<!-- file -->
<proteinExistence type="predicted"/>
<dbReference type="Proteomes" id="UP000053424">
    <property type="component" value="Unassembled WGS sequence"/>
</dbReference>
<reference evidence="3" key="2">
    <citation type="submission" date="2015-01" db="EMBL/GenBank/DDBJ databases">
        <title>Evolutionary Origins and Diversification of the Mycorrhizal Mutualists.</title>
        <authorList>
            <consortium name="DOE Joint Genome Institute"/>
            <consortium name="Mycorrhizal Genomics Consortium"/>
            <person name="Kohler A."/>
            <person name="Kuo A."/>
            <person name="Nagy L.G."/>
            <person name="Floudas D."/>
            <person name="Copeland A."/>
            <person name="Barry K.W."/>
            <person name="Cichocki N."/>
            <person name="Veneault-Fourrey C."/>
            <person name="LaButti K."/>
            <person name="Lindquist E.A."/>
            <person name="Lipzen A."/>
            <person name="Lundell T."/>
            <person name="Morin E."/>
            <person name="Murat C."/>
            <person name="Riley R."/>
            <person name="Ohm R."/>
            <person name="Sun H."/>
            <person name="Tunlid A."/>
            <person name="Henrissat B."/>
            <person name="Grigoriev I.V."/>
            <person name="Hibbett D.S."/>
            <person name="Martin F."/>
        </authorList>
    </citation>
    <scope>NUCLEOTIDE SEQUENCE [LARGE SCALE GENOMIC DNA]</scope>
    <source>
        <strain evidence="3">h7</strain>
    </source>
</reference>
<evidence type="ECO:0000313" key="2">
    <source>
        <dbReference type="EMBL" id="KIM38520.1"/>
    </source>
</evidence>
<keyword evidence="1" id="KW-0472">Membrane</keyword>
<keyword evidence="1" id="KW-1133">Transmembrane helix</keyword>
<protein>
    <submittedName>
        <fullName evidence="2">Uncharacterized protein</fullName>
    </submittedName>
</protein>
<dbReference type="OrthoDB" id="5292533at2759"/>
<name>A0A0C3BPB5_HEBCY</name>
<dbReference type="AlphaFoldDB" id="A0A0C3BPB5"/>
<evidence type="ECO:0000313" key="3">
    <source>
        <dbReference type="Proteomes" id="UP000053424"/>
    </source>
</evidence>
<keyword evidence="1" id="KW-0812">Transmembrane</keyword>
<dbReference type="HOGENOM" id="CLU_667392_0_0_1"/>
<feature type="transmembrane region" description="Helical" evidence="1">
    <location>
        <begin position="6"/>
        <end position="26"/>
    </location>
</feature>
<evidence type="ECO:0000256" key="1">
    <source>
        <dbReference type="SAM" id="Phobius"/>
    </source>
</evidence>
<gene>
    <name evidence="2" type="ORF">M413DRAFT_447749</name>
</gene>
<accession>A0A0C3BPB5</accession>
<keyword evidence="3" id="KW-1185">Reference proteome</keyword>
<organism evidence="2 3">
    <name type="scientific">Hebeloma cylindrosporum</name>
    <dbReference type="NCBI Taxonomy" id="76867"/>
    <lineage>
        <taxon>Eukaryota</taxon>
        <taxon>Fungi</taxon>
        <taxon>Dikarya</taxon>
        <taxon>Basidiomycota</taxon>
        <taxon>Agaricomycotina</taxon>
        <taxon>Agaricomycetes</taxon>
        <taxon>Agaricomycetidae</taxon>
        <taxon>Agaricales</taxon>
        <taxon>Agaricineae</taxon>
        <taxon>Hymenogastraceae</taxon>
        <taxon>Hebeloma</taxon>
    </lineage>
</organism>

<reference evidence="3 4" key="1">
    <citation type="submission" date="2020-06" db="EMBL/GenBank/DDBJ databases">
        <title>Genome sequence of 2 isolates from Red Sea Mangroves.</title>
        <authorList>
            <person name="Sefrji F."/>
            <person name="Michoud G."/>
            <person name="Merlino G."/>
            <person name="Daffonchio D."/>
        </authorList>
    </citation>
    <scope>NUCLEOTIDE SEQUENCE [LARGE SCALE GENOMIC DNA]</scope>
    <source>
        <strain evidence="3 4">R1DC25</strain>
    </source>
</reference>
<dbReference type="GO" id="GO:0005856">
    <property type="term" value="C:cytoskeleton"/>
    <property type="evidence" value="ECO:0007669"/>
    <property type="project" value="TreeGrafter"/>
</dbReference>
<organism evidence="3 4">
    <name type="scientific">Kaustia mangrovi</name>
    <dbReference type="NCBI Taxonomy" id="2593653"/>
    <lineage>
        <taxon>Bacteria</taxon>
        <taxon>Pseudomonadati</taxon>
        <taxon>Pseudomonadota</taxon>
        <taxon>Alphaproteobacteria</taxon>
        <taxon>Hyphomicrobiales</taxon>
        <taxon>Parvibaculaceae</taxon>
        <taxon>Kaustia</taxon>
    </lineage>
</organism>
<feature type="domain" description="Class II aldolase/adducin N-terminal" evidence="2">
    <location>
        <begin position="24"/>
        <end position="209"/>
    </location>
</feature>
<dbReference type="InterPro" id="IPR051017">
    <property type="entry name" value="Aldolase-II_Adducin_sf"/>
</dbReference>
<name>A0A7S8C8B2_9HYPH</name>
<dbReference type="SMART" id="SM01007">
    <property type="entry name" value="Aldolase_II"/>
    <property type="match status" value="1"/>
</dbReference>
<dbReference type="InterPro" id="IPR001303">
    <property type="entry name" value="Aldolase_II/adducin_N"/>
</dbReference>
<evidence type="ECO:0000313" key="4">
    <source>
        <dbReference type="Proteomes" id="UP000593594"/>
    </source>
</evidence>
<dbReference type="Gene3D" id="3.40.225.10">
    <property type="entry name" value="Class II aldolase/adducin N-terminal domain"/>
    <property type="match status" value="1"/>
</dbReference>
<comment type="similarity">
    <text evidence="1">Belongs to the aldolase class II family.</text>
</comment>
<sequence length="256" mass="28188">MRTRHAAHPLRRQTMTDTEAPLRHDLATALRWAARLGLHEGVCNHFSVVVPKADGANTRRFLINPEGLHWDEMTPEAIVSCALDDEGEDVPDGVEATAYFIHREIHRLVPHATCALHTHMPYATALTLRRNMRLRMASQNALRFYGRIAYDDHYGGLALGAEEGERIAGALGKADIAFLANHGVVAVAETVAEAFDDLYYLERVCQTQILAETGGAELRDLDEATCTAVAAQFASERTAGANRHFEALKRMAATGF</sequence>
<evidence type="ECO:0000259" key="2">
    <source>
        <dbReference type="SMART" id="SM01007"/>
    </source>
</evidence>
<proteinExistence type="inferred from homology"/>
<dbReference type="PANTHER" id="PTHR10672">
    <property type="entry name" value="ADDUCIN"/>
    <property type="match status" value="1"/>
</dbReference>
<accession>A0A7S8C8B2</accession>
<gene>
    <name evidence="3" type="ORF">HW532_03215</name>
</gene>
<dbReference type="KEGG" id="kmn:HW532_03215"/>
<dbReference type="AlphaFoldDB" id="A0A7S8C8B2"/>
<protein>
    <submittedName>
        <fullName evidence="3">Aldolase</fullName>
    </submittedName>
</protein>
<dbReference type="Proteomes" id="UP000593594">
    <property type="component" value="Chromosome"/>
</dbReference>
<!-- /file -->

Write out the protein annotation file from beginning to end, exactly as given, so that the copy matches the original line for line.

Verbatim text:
<proteinExistence type="predicted"/>
<dbReference type="Proteomes" id="UP000053424">
    <property type="component" value="Unassembled WGS sequence"/>
</dbReference>
<reference evidence="3" key="2">
    <citation type="submission" date="2015-01" db="EMBL/GenBank/DDBJ databases">
        <title>Evolutionary Origins and Diversification of the Mycorrhizal Mutualists.</title>
        <authorList>
            <consortium name="DOE Joint Genome Institute"/>
            <consortium name="Mycorrhizal Genomics Consortium"/>
            <person name="Kohler A."/>
            <person name="Kuo A."/>
            <person name="Nagy L.G."/>
            <person name="Floudas D."/>
            <person name="Copeland A."/>
            <person name="Barry K.W."/>
            <person name="Cichocki N."/>
            <person name="Veneault-Fourrey C."/>
            <person name="LaButti K."/>
            <person name="Lindquist E.A."/>
            <person name="Lipzen A."/>
            <person name="Lundell T."/>
            <person name="Morin E."/>
            <person name="Murat C."/>
            <person name="Riley R."/>
            <person name="Ohm R."/>
            <person name="Sun H."/>
            <person name="Tunlid A."/>
            <person name="Henrissat B."/>
            <person name="Grigoriev I.V."/>
            <person name="Hibbett D.S."/>
            <person name="Martin F."/>
        </authorList>
    </citation>
    <scope>NUCLEOTIDE SEQUENCE [LARGE SCALE GENOMIC DNA]</scope>
    <source>
        <strain evidence="3">h7</strain>
    </source>
</reference>
<evidence type="ECO:0000313" key="2">
    <source>
        <dbReference type="EMBL" id="KIM38520.1"/>
    </source>
</evidence>
<keyword evidence="1" id="KW-0472">Membrane</keyword>
<keyword evidence="1" id="KW-1133">Transmembrane helix</keyword>
<protein>
    <submittedName>
        <fullName evidence="2">Uncharacterized protein</fullName>
    </submittedName>
</protein>
<dbReference type="OrthoDB" id="5292533at2759"/>
<name>A0A0C3BPB5_HEBCY</name>
<dbReference type="AlphaFoldDB" id="A0A0C3BPB5"/>
<evidence type="ECO:0000313" key="3">
    <source>
        <dbReference type="Proteomes" id="UP000053424"/>
    </source>
</evidence>
<keyword evidence="1" id="KW-0812">Transmembrane</keyword>
<dbReference type="HOGENOM" id="CLU_667392_0_0_1"/>
<feature type="transmembrane region" description="Helical" evidence="1">
    <location>
        <begin position="6"/>
        <end position="26"/>
    </location>
</feature>
<evidence type="ECO:0000256" key="1">
    <source>
        <dbReference type="SAM" id="Phobius"/>
    </source>
</evidence>
<gene>
    <name evidence="2" type="ORF">M413DRAFT_447749</name>
</gene>
<accession>A0A0C3BPB5</accession>
<keyword evidence="3" id="KW-1185">Reference proteome</keyword>
<organism evidence="2 3">
    <name type="scientific">Hebeloma cylindrosporum</name>
    <dbReference type="NCBI Taxonomy" id="76867"/>
    <lineage>
        <taxon>Eukaryota</taxon>
        <taxon>Fungi</taxon>
        <taxon>Dikarya</taxon>
        <taxon>Basidiomycota</taxon>
        <taxon>Agaricomycotina</taxon>
        <taxon>Agaricomycetes</taxon>
        <taxon>Agaricomycetidae</taxon>
        <taxon>Agaricales</taxon>
        <taxon>Agaricineae</taxon>
        <taxon>Hymenogastraceae</taxon>
        <taxon>Hebeloma</taxon>
    </lineage>
</organism>

<reference evidence="3 4" key="1">
    <citation type="submission" date="2020-06" db="EMBL/GenBank/DDBJ databases">
        <title>Genome sequence of 2 isolates from Red Sea Mangroves.</title>
        <authorList>
            <person name="Sefrji F."/>
            <person name="Michoud G."/>
            <person name="Merlino G."/>
            <person name="Daffonchio D."/>
        </authorList>
    </citation>
    <scope>NUCLEOTIDE SEQUENCE [LARGE SCALE GENOMIC DNA]</scope>
    <source>
        <strain evidence="3 4">R1DC25</strain>
    </source>
</reference>
<dbReference type="GO" id="GO:0005856">
    <property type="term" value="C:cytoskeleton"/>
    <property type="evidence" value="ECO:0007669"/>
    <property type="project" value="TreeGrafter"/>
</dbReference>
<organism evidence="3 4">
    <name type="scientific">Kaustia mangrovi</name>
    <dbReference type="NCBI Taxonomy" id="2593653"/>
    <lineage>
        <taxon>Bacteria</taxon>
        <taxon>Pseudomonadati</taxon>
        <taxon>Pseudomonadota</taxon>
        <taxon>Alphaproteobacteria</taxon>
        <taxon>Hyphomicrobiales</taxon>
        <taxon>Parvibaculaceae</taxon>
        <taxon>Kaustia</taxon>
    </lineage>
</organism>
<feature type="domain" description="Class II aldolase/adducin N-terminal" evidence="2">
    <location>
        <begin position="24"/>
        <end position="209"/>
    </location>
</feature>
<dbReference type="InterPro" id="IPR051017">
    <property type="entry name" value="Aldolase-II_Adducin_sf"/>
</dbReference>
<name>A0A7S8C8B2_9HYPH</name>
<dbReference type="SMART" id="SM01007">
    <property type="entry name" value="Aldolase_II"/>
    <property type="match status" value="1"/>
</dbReference>
<dbReference type="InterPro" id="IPR001303">
    <property type="entry name" value="Aldolase_II/adducin_N"/>
</dbReference>
<evidence type="ECO:0000313" key="4">
    <source>
        <dbReference type="Proteomes" id="UP000593594"/>
    </source>
</evidence>
<dbReference type="Gene3D" id="3.40.225.10">
    <property type="entry name" value="Class II aldolase/adducin N-terminal domain"/>
    <property type="match status" value="1"/>
</dbReference>
<comment type="similarity">
    <text evidence="1">Belongs to the aldolase class II family.</text>
</comment>
<sequence length="256" mass="28188">MRTRHAAHPLRRQTMTDTEAPLRHDLATALRWAARLGLHEGVCNHFSVVVPKADGANTRRFLINPEGLHWDEMTPEAIVSCALDDEGEDVPDGVEATAYFIHREIHRLVPHATCALHTHMPYATALTLRRNMRLRMASQNALRFYGRIAYDDHYGGLALGAEEGERIAGALGKADIAFLANHGVVAVAETVAEAFDDLYYLERVCQTQILAETGGAELRDLDEATCTAVAAQFASERTAGANRHFEALKRMAATGF</sequence>
<evidence type="ECO:0000259" key="2">
    <source>
        <dbReference type="SMART" id="SM01007"/>
    </source>
</evidence>
<proteinExistence type="inferred from homology"/>
<dbReference type="PANTHER" id="PTHR10672">
    <property type="entry name" value="ADDUCIN"/>
    <property type="match status" value="1"/>
</dbReference>
<accession>A0A7S8C8B2</accession>
<gene>
    <name evidence="3" type="ORF">HW532_03215</name>
</gene>
<dbReference type="KEGG" id="kmn:HW532_03215"/>
<dbReference type="AlphaFoldDB" id="A0A7S8C8B2"/>
<protein>
    <submittedName>
        <fullName evidence="3">Aldolase</fullName>
    </submittedName>
</protein>
<dbReference type="Proteomes" id="UP000593594">
    <property type="component" value="Chromosome"/>
</dbReference>